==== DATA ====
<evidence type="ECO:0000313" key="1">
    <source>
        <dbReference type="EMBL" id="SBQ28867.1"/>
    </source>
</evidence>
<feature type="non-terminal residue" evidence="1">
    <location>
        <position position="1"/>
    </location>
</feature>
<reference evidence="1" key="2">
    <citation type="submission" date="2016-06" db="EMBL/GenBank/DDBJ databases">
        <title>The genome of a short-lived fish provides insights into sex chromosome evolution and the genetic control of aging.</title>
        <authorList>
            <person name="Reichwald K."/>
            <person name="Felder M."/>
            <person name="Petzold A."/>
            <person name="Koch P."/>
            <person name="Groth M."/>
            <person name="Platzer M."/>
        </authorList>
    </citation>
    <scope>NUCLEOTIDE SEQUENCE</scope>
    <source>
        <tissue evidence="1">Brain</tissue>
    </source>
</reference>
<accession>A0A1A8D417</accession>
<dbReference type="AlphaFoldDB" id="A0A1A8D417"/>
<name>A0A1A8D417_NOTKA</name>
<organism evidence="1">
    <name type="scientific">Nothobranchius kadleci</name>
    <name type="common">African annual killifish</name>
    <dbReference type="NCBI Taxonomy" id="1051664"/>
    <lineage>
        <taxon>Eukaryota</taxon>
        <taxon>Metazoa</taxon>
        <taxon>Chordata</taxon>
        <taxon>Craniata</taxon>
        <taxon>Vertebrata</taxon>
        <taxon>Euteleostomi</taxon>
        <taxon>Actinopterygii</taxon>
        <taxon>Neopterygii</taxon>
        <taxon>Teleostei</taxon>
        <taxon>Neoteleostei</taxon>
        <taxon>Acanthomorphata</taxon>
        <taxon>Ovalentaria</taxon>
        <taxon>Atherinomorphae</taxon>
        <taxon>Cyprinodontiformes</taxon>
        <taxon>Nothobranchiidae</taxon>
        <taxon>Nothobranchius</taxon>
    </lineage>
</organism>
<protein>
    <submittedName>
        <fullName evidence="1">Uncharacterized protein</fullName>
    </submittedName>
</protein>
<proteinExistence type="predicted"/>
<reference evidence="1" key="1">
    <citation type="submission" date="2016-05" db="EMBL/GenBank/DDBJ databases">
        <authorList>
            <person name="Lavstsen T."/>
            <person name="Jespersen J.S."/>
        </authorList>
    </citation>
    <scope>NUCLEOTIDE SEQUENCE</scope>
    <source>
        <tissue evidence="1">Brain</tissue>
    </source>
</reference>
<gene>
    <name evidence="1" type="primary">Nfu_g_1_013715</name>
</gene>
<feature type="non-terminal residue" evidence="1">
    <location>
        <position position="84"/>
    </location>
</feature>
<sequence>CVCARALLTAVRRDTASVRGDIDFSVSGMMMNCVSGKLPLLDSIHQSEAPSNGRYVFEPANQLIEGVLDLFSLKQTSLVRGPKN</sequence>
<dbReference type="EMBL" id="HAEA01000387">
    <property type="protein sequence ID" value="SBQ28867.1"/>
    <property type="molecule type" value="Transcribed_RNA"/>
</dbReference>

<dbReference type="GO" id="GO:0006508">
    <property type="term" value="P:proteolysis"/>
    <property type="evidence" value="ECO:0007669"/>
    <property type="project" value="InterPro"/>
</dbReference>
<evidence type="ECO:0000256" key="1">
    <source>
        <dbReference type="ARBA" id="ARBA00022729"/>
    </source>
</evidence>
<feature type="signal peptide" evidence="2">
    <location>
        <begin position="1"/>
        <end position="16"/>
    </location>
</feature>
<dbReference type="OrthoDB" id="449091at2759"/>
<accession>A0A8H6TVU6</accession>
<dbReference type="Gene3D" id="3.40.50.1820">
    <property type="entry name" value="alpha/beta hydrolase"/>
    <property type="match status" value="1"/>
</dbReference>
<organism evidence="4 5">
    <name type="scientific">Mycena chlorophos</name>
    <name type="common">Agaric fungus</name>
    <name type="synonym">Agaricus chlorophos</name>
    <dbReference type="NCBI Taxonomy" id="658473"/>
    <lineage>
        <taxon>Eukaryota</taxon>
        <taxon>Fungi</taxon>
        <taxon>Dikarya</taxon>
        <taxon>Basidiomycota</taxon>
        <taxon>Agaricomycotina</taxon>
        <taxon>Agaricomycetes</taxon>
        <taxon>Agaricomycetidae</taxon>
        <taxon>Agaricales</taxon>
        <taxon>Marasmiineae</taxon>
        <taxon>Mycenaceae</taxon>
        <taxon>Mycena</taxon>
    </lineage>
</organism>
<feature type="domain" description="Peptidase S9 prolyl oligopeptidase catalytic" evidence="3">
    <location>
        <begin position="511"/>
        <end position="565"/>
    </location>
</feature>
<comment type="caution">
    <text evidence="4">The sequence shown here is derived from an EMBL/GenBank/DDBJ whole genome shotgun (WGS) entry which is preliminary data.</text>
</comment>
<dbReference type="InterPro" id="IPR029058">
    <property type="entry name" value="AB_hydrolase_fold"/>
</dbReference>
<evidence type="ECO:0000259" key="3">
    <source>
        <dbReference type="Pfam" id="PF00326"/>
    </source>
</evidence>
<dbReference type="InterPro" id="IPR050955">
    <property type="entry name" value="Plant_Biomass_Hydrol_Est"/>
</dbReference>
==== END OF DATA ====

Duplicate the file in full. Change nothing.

<evidence type="ECO:0000313" key="1">
    <source>
        <dbReference type="EMBL" id="SBQ28867.1"/>
    </source>
</evidence>
<feature type="non-terminal residue" evidence="1">
    <location>
        <position position="1"/>
    </location>
</feature>
<reference evidence="1" key="2">
    <citation type="submission" date="2016-06" db="EMBL/GenBank/DDBJ databases">
        <title>The genome of a short-lived fish provides insights into sex chromosome evolution and the genetic control of aging.</title>
        <authorList>
            <person name="Reichwald K."/>
            <person name="Felder M."/>
            <person name="Petzold A."/>
            <person name="Koch P."/>
            <person name="Groth M."/>
            <person name="Platzer M."/>
        </authorList>
    </citation>
    <scope>NUCLEOTIDE SEQUENCE</scope>
    <source>
        <tissue evidence="1">Brain</tissue>
    </source>
</reference>
<accession>A0A1A8D417</accession>
<dbReference type="AlphaFoldDB" id="A0A1A8D417"/>
<name>A0A1A8D417_NOTKA</name>
<organism evidence="1">
    <name type="scientific">Nothobranchius kadleci</name>
    <name type="common">African annual killifish</name>
    <dbReference type="NCBI Taxonomy" id="1051664"/>
    <lineage>
        <taxon>Eukaryota</taxon>
        <taxon>Metazoa</taxon>
        <taxon>Chordata</taxon>
        <taxon>Craniata</taxon>
        <taxon>Vertebrata</taxon>
        <taxon>Euteleostomi</taxon>
        <taxon>Actinopterygii</taxon>
        <taxon>Neopterygii</taxon>
        <taxon>Teleostei</taxon>
        <taxon>Neoteleostei</taxon>
        <taxon>Acanthomorphata</taxon>
        <taxon>Ovalentaria</taxon>
        <taxon>Atherinomorphae</taxon>
        <taxon>Cyprinodontiformes</taxon>
        <taxon>Nothobranchiidae</taxon>
        <taxon>Nothobranchius</taxon>
    </lineage>
</organism>
<protein>
    <submittedName>
        <fullName evidence="1">Uncharacterized protein</fullName>
    </submittedName>
</protein>
<proteinExistence type="predicted"/>
<reference evidence="1" key="1">
    <citation type="submission" date="2016-05" db="EMBL/GenBank/DDBJ databases">
        <authorList>
            <person name="Lavstsen T."/>
            <person name="Jespersen J.S."/>
        </authorList>
    </citation>
    <scope>NUCLEOTIDE SEQUENCE</scope>
    <source>
        <tissue evidence="1">Brain</tissue>
    </source>
</reference>
<gene>
    <name evidence="1" type="primary">Nfu_g_1_013715</name>
</gene>
<feature type="non-terminal residue" evidence="1">
    <location>
        <position position="84"/>
    </location>
</feature>
<sequence>CVCARALLTAVRRDTASVRGDIDFSVSGMMMNCVSGKLPLLDSIHQSEAPSNGRYVFEPANQLIEGVLDLFSLKQTSLVRGPKN</sequence>
<dbReference type="EMBL" id="HAEA01000387">
    <property type="protein sequence ID" value="SBQ28867.1"/>
    <property type="molecule type" value="Transcribed_RNA"/>
</dbReference>

<dbReference type="GO" id="GO:0006508">
    <property type="term" value="P:proteolysis"/>
    <property type="evidence" value="ECO:0007669"/>
    <property type="project" value="InterPro"/>
</dbReference>
<evidence type="ECO:0000256" key="1">
    <source>
        <dbReference type="ARBA" id="ARBA00022729"/>
    </source>
</evidence>
<feature type="signal peptide" evidence="2">
    <location>
        <begin position="1"/>
        <end position="16"/>
    </location>
</feature>
<dbReference type="OrthoDB" id="449091at2759"/>
<accession>A0A8H6TVU6</accession>
<dbReference type="Gene3D" id="3.40.50.1820">
    <property type="entry name" value="alpha/beta hydrolase"/>
    <property type="match status" value="1"/>
</dbReference>
<organism evidence="4 5">
    <name type="scientific">Mycena chlorophos</name>
    <name type="common">Agaric fungus</name>
    <name type="synonym">Agaricus chlorophos</name>
    <dbReference type="NCBI Taxonomy" id="658473"/>
    <lineage>
        <taxon>Eukaryota</taxon>
        <taxon>Fungi</taxon>
        <taxon>Dikarya</taxon>
        <taxon>Basidiomycota</taxon>
        <taxon>Agaricomycotina</taxon>
        <taxon>Agaricomycetes</taxon>
        <taxon>Agaricomycetidae</taxon>
        <taxon>Agaricales</taxon>
        <taxon>Marasmiineae</taxon>
        <taxon>Mycenaceae</taxon>
        <taxon>Mycena</taxon>
    </lineage>
</organism>
<feature type="domain" description="Peptidase S9 prolyl oligopeptidase catalytic" evidence="3">
    <location>
        <begin position="511"/>
        <end position="565"/>
    </location>
</feature>
<comment type="caution">
    <text evidence="4">The sequence shown here is derived from an EMBL/GenBank/DDBJ whole genome shotgun (WGS) entry which is preliminary data.</text>
</comment>
<dbReference type="InterPro" id="IPR029058">
    <property type="entry name" value="AB_hydrolase_fold"/>
</dbReference>
<evidence type="ECO:0000259" key="3">
    <source>
        <dbReference type="Pfam" id="PF00326"/>
    </source>
</evidence>
<dbReference type="InterPro" id="IPR050955">
    <property type="entry name" value="Plant_Biomass_Hydrol_Est"/>
</dbReference>